Icons and how they appear in your target OS are the sort of thing you don’t think much about until you actually have to make them. This was definitely the case for me after I prepped a build of Ookibloks and noticed that the icon was blurry.
Looking more closely at how icons behave on my Windows machine, I noticed how icons that may look fine at medium size, will look like a lame little image in the middle of an empty square at larger sizes.
The effect is even more pronounced when using the extra-large icon view.
Naturally, I wanted to make sure that Ookibloks has an icon that looks good wherever it resides on a player’s machine. This post is a result of said semi-deep dive into app icons on Windows.
First, it’s key to note that Windows icon files (ICO) are not simply images. They are container files that contain images at multiple resolutions and bit depths. Considering the various roles that icons play this is fairly obvious when you think about it. Then again, I had never seriously thought about icons before so it was news to me.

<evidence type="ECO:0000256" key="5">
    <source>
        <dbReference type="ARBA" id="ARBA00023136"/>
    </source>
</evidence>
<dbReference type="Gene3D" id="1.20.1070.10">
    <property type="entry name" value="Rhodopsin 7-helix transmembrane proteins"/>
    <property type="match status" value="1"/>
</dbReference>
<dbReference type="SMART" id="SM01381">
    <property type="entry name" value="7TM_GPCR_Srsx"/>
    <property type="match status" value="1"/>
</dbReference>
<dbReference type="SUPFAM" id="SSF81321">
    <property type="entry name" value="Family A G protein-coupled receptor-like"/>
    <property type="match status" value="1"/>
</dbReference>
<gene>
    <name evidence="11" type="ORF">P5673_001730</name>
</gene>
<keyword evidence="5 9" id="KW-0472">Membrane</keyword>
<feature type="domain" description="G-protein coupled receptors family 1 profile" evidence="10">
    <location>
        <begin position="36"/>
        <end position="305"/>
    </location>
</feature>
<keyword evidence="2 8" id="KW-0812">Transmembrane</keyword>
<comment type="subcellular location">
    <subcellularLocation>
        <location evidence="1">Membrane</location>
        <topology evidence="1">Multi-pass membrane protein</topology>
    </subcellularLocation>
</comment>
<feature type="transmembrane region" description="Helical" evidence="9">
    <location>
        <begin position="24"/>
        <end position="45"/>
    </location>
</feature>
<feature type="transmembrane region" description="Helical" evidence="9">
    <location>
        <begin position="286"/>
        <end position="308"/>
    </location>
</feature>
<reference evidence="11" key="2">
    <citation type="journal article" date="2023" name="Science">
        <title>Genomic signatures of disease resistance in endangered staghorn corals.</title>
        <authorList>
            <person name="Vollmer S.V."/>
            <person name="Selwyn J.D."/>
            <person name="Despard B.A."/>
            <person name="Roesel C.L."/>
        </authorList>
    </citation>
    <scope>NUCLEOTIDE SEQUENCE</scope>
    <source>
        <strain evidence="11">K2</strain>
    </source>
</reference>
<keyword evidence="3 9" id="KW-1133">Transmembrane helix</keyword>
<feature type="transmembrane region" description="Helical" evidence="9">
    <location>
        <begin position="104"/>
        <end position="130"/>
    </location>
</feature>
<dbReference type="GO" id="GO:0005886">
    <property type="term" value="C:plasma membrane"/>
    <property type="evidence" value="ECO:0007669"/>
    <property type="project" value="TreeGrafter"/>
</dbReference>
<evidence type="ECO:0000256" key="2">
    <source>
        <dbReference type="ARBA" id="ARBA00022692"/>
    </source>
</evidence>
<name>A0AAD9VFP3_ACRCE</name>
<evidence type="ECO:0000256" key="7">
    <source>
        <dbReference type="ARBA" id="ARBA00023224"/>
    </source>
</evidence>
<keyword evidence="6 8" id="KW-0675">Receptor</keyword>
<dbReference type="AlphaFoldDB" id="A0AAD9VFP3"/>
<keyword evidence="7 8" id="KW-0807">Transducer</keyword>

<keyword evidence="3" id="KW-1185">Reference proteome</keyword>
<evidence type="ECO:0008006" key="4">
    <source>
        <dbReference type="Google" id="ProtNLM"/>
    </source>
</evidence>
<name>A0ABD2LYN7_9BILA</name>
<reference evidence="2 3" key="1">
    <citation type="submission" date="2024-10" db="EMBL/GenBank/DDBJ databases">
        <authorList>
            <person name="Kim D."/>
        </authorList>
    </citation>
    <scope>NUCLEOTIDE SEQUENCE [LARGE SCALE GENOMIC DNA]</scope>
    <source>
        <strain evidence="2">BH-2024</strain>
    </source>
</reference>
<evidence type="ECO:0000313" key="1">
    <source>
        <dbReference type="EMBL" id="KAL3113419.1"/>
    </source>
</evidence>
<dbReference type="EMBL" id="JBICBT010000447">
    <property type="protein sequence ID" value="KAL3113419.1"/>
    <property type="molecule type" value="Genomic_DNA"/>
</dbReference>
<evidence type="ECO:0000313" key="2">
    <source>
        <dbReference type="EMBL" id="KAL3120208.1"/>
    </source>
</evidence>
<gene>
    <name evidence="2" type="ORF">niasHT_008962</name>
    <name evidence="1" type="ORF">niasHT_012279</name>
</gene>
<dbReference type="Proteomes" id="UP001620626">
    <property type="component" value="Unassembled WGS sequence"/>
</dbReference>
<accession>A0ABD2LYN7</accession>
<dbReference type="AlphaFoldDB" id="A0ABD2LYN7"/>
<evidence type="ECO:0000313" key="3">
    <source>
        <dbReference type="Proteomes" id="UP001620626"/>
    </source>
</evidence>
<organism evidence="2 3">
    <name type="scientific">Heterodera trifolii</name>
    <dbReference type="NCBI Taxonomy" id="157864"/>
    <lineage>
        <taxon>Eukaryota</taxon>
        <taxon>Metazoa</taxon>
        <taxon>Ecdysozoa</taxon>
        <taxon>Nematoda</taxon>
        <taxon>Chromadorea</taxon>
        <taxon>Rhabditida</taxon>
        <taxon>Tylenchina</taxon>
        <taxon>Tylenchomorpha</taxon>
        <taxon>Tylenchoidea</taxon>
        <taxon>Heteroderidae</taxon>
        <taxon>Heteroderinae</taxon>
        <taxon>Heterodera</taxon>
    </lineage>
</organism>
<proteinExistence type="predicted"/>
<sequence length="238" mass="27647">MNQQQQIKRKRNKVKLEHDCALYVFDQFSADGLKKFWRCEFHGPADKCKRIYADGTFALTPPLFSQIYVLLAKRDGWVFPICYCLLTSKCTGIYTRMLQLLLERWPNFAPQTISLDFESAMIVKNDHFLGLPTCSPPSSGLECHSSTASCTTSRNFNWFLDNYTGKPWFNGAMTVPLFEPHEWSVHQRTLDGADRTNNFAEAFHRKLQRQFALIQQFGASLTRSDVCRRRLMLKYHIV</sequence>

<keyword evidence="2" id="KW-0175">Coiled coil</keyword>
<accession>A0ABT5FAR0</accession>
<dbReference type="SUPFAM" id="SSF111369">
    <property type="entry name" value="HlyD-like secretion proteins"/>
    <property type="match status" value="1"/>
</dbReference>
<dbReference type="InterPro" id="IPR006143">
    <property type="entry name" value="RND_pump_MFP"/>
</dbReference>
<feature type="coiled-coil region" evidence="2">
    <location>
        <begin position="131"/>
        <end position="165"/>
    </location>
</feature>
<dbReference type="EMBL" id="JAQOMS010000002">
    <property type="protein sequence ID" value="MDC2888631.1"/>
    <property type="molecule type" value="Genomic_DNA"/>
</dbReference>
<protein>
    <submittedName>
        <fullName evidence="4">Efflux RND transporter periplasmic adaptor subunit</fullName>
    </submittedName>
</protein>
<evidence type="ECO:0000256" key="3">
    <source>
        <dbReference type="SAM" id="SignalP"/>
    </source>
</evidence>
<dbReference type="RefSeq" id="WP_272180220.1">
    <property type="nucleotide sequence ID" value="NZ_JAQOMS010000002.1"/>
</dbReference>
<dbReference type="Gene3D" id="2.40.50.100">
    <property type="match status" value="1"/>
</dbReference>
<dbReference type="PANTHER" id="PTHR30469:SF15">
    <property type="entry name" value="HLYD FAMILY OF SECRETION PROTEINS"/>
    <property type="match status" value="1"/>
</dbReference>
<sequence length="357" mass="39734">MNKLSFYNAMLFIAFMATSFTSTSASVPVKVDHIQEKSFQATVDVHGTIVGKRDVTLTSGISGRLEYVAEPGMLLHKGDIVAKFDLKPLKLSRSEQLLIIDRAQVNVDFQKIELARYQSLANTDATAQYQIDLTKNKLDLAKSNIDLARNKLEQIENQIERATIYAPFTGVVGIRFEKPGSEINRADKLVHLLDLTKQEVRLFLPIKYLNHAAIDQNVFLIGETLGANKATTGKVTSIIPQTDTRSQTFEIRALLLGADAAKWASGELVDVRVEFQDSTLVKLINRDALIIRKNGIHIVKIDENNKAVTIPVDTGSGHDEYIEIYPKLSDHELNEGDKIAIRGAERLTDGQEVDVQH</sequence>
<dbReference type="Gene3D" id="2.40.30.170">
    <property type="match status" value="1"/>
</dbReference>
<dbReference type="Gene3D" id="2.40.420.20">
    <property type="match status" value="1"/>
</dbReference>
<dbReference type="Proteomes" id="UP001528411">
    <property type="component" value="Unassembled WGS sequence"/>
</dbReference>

After a brief bout of despair from finding nothing but pricey proprietary programs for producing icon files, I realized that Gimp could export ICO files. Good news; but still, setting up layers at the various resolutions/bit-depths Windows expects is still pretty onerous. Enter iconify, a Script-fu plugin for Gimp.
Using iconify, I was able to start with my highest resolution icon (256×256 w/ 32-bit color):
After running the script, my Gimp project was populated with layers containing resized versions of the original image corresponding to the various icon resolutions Windows desires:
Now, when I exported an icon file, Gimp would automatically match up the layers:
And produce a nice, clear icon for my app:
Now, that’s a happy little monkey!
NOTE: I did have a little trouble with the plug-in-autocrop-layer command in the iconify script producing misaligned results with the Ookibloks icon. I eventually got around it by simply commenting the command out. YRMV.